Last week A Chip off the Block talked about the difference between being an Amateur vs. Professional.
Which sparked a conversation around the idea of how prospects and customers perceive salespeople. YES, that means I had to go looking for data to explain why many prospects don’t view salespeople as professional.
50% or fewer of initial prospects turn out to be a good fit.
71.4% of respondents (of nearly 400 salespeople surveyed) said that 50% or fewer of their initial prospects turn out to be a good fit. ref. Mark Wayshak
If half the people we are prospecting are a BAD fit – and we are actively calling as if they ARE a good fit – then of course we don’t seem professional.
To all of those prospects we appear to be:
- in the wrong place
- with the wrong message
- at the wrong time
So instead of being viewed as professional, we are viewed as being wrong.
How to change it:
Make sure you have a very clear understanding of your ideal customer profile. Have a handle on the demographic part (size, industry, the measurable stuff) – and remember to include the psychographics (beliefs, attitudes, and aspirations).
That ideal customer profile begins with what the prospect company would look like, while also including specific buyer personas for the people you’re calling.
I’m not saying you will NEVER call on the wrong prospect. I am staying that knowing what you’re looking for will put you in the right place more often!
Salespeople have to have conversations to truly qualify if a prospect buys what we sell and needs what we do. The key is to go into the conversation with a willingness to either qualify or disqualify.
Crazy thing is, the more quickly an account is disqualified, the more time is available to spend on prospects who are a good fit.
Salespeople don’t listen.
23% of people picked “Salespeople talk too much and listen too little” on a quick poll about perceptions and misconceptions. ref. Customer Think
I’ve been in sales for over 20 years, and this is complaint has been around since before I started.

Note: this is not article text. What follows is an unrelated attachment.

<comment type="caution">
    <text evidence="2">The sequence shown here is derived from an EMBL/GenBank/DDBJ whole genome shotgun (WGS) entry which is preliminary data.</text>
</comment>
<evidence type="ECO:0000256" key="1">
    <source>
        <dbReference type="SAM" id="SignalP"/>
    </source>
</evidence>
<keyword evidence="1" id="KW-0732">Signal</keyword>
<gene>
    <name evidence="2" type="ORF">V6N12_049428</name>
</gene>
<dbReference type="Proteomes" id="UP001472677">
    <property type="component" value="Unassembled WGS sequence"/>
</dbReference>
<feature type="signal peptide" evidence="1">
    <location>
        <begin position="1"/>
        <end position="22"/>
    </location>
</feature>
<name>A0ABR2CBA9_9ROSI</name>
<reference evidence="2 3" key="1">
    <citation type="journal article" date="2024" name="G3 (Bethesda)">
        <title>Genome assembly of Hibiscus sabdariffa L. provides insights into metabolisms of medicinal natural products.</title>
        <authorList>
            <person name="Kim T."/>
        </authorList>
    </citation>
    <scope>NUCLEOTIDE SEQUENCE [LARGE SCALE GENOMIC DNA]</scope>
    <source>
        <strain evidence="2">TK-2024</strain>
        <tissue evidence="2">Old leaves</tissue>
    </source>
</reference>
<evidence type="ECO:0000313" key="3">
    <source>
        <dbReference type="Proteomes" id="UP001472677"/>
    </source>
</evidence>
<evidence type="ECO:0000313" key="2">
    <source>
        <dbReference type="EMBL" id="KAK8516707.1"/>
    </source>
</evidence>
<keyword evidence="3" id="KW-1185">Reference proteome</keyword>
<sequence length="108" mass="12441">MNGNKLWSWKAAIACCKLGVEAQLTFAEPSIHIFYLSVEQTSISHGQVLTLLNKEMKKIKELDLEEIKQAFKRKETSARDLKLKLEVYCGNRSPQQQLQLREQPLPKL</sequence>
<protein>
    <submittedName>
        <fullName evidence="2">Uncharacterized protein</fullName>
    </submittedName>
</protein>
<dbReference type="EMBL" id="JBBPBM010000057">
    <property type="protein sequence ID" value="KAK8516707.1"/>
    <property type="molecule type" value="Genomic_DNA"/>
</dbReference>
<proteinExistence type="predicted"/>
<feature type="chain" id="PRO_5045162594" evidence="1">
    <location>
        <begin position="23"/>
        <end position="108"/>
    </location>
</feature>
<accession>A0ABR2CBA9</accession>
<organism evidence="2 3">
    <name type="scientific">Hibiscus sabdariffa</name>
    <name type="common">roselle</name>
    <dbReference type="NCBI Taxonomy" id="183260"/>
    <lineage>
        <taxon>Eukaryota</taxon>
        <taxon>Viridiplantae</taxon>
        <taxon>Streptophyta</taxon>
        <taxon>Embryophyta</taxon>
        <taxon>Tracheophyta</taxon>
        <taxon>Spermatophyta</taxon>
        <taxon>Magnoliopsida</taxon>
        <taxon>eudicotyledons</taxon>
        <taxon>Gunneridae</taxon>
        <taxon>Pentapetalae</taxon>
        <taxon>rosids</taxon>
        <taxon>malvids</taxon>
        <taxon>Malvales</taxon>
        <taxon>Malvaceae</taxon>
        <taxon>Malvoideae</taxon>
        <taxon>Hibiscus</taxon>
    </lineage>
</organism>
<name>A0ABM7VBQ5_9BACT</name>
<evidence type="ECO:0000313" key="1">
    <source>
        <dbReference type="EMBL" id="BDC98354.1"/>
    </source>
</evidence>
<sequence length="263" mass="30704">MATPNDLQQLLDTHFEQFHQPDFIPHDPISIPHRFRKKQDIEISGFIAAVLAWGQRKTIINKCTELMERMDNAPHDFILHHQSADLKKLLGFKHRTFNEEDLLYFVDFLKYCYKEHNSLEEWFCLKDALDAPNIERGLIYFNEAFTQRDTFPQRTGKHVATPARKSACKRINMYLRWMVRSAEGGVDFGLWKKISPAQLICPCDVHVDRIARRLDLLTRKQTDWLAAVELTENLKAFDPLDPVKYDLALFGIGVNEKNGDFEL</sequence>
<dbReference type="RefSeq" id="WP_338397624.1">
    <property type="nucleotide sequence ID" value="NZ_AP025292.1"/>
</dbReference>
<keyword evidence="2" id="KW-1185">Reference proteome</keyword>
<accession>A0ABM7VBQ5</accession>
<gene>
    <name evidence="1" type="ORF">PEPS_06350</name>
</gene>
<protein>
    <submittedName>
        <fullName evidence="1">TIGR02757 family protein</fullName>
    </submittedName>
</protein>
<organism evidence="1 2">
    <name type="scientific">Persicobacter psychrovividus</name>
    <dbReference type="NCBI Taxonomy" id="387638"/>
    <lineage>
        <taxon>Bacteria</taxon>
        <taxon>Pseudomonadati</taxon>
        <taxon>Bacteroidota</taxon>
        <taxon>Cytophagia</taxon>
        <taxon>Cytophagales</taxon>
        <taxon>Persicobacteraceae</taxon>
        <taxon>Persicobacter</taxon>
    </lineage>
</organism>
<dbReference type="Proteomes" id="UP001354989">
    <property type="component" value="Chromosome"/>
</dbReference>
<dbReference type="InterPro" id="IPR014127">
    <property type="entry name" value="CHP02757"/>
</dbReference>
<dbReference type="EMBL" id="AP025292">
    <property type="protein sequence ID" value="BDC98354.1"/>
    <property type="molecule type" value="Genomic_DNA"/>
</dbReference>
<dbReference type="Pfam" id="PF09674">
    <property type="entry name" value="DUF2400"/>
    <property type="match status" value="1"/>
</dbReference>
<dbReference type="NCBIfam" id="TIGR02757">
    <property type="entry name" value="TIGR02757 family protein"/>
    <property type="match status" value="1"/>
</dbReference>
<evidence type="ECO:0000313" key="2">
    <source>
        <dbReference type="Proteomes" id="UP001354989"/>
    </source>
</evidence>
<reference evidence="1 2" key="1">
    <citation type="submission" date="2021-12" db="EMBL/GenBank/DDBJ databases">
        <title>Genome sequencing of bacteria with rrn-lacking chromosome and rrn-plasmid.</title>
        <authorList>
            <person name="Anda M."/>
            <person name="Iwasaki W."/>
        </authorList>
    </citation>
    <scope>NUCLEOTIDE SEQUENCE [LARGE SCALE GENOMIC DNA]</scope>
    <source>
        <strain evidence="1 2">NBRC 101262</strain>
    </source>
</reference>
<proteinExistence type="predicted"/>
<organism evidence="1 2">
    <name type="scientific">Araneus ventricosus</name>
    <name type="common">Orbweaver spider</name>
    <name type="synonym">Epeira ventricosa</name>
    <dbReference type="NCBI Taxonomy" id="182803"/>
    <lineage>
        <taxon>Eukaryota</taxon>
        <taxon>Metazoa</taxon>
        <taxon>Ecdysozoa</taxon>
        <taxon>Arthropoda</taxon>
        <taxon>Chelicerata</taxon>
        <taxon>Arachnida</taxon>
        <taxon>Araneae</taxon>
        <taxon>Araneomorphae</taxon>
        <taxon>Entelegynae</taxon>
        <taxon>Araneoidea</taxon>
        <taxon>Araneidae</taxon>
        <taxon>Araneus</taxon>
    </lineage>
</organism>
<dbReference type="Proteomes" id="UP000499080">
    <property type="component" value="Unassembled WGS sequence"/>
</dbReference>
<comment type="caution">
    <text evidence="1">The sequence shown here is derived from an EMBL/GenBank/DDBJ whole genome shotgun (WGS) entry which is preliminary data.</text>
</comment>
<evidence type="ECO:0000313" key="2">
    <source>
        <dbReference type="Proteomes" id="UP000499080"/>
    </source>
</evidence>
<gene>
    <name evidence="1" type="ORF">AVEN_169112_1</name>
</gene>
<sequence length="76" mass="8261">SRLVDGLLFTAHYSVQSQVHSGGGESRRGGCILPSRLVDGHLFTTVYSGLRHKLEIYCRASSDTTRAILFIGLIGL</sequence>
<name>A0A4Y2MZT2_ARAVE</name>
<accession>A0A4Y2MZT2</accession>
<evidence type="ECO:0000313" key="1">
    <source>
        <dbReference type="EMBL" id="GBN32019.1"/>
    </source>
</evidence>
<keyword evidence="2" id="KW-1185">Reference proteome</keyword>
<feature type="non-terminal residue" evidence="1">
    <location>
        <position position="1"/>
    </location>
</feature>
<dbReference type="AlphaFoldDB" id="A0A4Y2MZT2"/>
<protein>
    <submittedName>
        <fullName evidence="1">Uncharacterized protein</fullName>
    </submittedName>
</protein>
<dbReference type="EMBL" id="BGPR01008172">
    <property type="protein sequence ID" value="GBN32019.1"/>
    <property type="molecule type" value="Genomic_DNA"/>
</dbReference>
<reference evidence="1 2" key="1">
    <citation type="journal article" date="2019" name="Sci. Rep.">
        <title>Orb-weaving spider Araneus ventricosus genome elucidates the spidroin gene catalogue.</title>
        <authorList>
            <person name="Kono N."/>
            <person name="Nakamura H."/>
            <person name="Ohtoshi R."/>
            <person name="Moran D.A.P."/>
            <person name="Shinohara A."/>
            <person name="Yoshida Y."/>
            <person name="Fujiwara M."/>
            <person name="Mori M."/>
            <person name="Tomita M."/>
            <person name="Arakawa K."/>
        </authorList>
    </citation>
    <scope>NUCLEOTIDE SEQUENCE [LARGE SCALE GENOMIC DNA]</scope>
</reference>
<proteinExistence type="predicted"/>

In any new-hire training program where I’m the sales subject matter expert, the first sales class on the very first day of employment is about listening.
Since 2005 I’ve been asking “how many people have taken a class on listening before today?” I’ve been keeping track – recently the count reached 12 people, with two of them having been music majors in college… which is an entirely different kind of listening.
Twelve total salespeople in 14 years, that is it. THAT IS INSANE.
How to change it:
- Practice listening. It takes mental effort – to build up your mental listening muscles, you must use them.
- Take a class!
- Have questions prepared in advance so you can listen, instead of thinking about what you’ll say next.
- Acknowledge you have heard people.
- Ask questions about what the other person has said.
I could go on, but I’ll stop there.
Don’t trust them!
A scant 3% of people consider salespeople to be trustworthy. Gallup asked specifically about trust levels for telemarketers (9% very high/high, 32% average, 56% low/very low) and car salespeople (8% very high/high, 47% average, 44% low/very low) in 2018.
The top three reasons salespeople aren’t trusted actually stem from stereotypes, not reality. The perception is that:
- Salespeople are always looking out for themselves.
- Vague answers make it difficult to be held accountable.
- They’ll say anything to get what they want.
I don’t even think prospects/customers have to have a horrible experience to begin every relationship with a salesperson from a place of distrust. It seems ingrained into society.
That of course means in every interaction a prospect is on the look out for things that prove the stereotype right. Plus, any perceived infraction, misstep, or feelings of deception are amplified.
How to change it:
I started my trust building search with Psychology Today and Positive Psychology Program after a google search. Here are some of their top trust-building tips that seemed to resonate with sales as a profession:
- Develop self-trust.
- Make your actions match your words.
- Be open to feedback.
- Learn how to effectively communicate with others.
- Think before acting / speaking.
- Don’t always self-promote.
- Admit your mistakes.
- Show your expertise through your work.
- Practice open, timely, and efficient communication.
- Set reasonable expectations, and don’t promise unrealistic results.
How crazy is it that I can boil the whole idea of trust building down to three short sentences?
- Be honest.
- Do what you say.
- Say what you do.
This week, begin to look at your account base and immediately weed out the prospects you KNOW aren’t a good fit. Every day, exercise your mental listening muscles. Eternally make sure you’re acting in a way that would make YOU buy from yourself.
P.S. Does your team need to have a more professional perception? That doesn’t mean making them into sales robots! Give me a call to talk about creating a team of professionals with personality: